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Hidden gems

Leaders from around Northeastern’s global network recommend local spots where visitors can explore and unwind.

SEATTLE
St. Edward State Park 
Dave Thurman
Regional Dean and CEO

St. Edward State Park, the former grounds of a Catholic seminary that operated between the 1930s and 1970s, is set in the hills 400 feet above the northeast shore of Lake Washington. With more than 300 acres of second-growth forest, several miles of hiking and mountain-bike trails, and access to the lake, it’s a favorite spot for people who appreciate accessing nature without having to drive hours to get there.

We live just a few miles away, so it’s a favorite place to go with the dogs for a quick evening hike, a cushy trail run in the rain, or, by linking to neighboring county parks, a longer mountain bike ride. Twenty dollars per year for an annual access pass is a bargain. Our Thanksgiving weekend family tradition is to pop over for a quick hike right after the turkey goes in the oven. 

Portland, Maine
Eastern Promenade 
Margaret Angell
Head of Partnerships and Operations, Roux Institute

Eastern Promenade — Prom for short — runs along the eastern edge of the city at the top of Munjoy Hill. It offers beautiful views out over the many islands of Casco Bay. If you want a real Portland experience, grab a cup of coffee and pastry at Standard Baking Co. and walk up the hill and around Eastern Prom. When you get to the apex and can see out over Fort Gorges, pause and pull up the poem “My Lost Youth” by Henry Wadsworth Longfellow, a beautiful tribute to Portland. The poem refers to a War of 1812 naval battle that took place right off Portland, probably visible from that spot. The American and British captains were both killed in the opening salvo and were buried side by side just down the hill in Eastern Cemetery. “My heart goes back to wander there,/ And among the dreams of the days that were,/ I find my lost youth again.”

VANCOUVER
Granville Entertainment District 
Steve Eccles
Regional Dean and CEO

Vancouver’s gem is the wonderfully eclectic downtown, centered around historic Granville Street, where you can visit the Orpheum Theatre to enjoy the Vancouver Symphony Orchestra or see a local or international band at the Commodore Ballroom. Districts like Granville Street depend on the music industry, and they’re ready for a revival when the time is right.

San Francisco and Silicon Valley
Windy Hill
Hillary Mickell
Regional Dean and CEO

For an escape from the Bay Area’s much publicized and trafficked outdoor nature spots, I disappear into an amazing “naked” space — so called for its lack of trees — hidden in the sleepy community of Portola Valley. Windy Hill starts as an unassuming, wandering, flat stroll, but quickly morphs into a steep, uphill, continuous hike. At the top, you’re rewarded with amazing views stretching all the way to the Pacific — though sometimes you crest and stare into equally impressive pillows of Bay Area fog.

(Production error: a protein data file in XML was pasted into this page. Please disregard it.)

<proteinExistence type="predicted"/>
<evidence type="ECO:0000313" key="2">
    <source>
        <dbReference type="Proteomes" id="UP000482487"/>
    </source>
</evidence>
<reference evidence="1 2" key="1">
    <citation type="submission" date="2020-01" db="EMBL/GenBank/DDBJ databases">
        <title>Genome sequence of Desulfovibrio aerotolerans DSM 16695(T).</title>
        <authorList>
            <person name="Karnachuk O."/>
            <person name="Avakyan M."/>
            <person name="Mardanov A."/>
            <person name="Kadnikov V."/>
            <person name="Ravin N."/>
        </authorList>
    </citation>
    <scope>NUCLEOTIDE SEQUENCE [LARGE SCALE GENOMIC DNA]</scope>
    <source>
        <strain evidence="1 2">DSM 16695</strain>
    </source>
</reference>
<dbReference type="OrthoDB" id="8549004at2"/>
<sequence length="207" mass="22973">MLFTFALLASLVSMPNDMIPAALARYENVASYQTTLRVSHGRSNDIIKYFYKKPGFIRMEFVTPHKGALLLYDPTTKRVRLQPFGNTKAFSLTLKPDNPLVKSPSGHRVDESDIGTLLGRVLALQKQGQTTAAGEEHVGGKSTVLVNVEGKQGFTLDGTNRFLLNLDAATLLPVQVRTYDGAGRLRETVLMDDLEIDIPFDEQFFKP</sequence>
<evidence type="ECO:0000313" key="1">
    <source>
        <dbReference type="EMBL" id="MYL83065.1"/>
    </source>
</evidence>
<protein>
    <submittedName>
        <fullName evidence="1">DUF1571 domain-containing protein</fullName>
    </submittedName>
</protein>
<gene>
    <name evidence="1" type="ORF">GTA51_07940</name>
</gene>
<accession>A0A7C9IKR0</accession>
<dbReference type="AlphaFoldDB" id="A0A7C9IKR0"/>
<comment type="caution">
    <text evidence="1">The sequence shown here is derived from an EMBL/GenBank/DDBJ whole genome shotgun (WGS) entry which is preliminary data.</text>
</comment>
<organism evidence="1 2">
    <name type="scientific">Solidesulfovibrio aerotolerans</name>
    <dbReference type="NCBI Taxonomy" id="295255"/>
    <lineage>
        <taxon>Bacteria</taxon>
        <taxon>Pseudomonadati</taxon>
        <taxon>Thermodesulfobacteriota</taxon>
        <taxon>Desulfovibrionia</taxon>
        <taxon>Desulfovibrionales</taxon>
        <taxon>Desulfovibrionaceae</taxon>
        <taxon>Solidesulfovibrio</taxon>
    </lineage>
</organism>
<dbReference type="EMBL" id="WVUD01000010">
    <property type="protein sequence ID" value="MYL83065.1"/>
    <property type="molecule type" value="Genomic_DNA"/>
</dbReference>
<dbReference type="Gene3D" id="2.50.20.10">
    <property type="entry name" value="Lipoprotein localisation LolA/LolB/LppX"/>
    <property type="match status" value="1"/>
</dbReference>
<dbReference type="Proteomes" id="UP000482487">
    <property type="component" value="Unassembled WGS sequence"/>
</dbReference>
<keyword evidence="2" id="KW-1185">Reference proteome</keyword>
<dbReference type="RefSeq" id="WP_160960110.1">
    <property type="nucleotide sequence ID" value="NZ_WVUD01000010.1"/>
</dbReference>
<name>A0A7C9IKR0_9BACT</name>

TORONTO
Kensington Market and Distillery District 
Aliza Lakhani
Regional Dean and CEO

The Toronto team loves to bring visitors to the Kensington Market neighborhood and the pedestrian-only Distillery District. They’re both filled with arts, entertainment, galleries, restaurants, bars, boutiques, and specialty food stores, and both reflect the influence of multiple cultures. The Distillery District is one of Toronto’s most historic areas, with cobblestone streets dating back to the early 1800s, while Victorian homes line Kensington Market’s streets.

LONDON
Community parklets 
Naomi Goulder
Dean for Academic Development & Innovation and Senior Lecturer in Philosophy, New College of the Humanities at Northeastern

London is transforming its parking spaces into “community parklets” — with games, bike racks, sculptures, flowers, message boards, or anything the residents who initiate it propose. Community parklets challenge the idea that curbside space is only for cars. Parklets are inventive, inclusive, and playful spaces where you can escape the structure of the city within its confines.

CHARLOTTE
U.S. National Whitewater Center 
Peg Bernhard
Interim Dean

The Whitewater Center has something for everyone: rapids and flatwater, hiking trails and ropes courses, restaurants and beer gardens, and concerts. So whether you want to relax and slow down or push your limits, you can find it here. A public-private partnership built the center to serve as an Olympic training location for whitewater sports, as well as a place where the community can recreate and learn.

BOSTON
World’s End
Carla Brodley
Dean, Khoury College of Computer Sciences

World’s End, southeast of the city in Hingham, is a park on a hilly peninsula in Boston Harbor, with views of Peddocks Island and other harbor islands. From the northernmost hill, you can also see the Boston skyline, which I’ve loved watching change over the years as the city has become a tech hub. Its four miles of hiking trails and carriage paths cross wetlands and woodlands. I like bringing visitors here because it’s always such a surprise to people — not just where it’s located but how beautiful it is.

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